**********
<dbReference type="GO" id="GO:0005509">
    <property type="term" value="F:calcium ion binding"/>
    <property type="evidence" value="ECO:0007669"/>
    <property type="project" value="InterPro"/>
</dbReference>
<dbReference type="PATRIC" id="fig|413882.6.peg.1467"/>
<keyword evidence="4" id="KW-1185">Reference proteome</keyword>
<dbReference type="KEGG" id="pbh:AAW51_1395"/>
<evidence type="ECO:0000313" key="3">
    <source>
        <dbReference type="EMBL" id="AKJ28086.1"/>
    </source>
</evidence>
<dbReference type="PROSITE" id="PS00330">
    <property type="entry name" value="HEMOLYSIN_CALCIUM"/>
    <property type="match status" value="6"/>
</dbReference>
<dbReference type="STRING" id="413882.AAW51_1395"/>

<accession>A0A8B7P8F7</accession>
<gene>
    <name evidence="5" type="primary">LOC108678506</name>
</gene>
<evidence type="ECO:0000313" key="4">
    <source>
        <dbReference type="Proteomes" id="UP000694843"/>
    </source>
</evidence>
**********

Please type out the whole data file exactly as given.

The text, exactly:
<dbReference type="GO" id="GO:0005509">
    <property type="term" value="F:calcium ion binding"/>
    <property type="evidence" value="ECO:0007669"/>
    <property type="project" value="InterPro"/>
</dbReference>
<dbReference type="PATRIC" id="fig|413882.6.peg.1467"/>
<keyword evidence="4" id="KW-1185">Reference proteome</keyword>
<dbReference type="KEGG" id="pbh:AAW51_1395"/>
<evidence type="ECO:0000313" key="3">
    <source>
        <dbReference type="EMBL" id="AKJ28086.1"/>
    </source>
</evidence>
<dbReference type="PROSITE" id="PS00330">
    <property type="entry name" value="HEMOLYSIN_CALCIUM"/>
    <property type="match status" value="6"/>
</dbReference>
<dbReference type="STRING" id="413882.AAW51_1395"/>

<accession>A0A8B7P8F7</accession>
<gene>
    <name evidence="5" type="primary">LOC108678506</name>
</gene>
<evidence type="ECO:0000313" key="4">
    <source>
        <dbReference type="Proteomes" id="UP000694843"/>
    </source>
</evidence>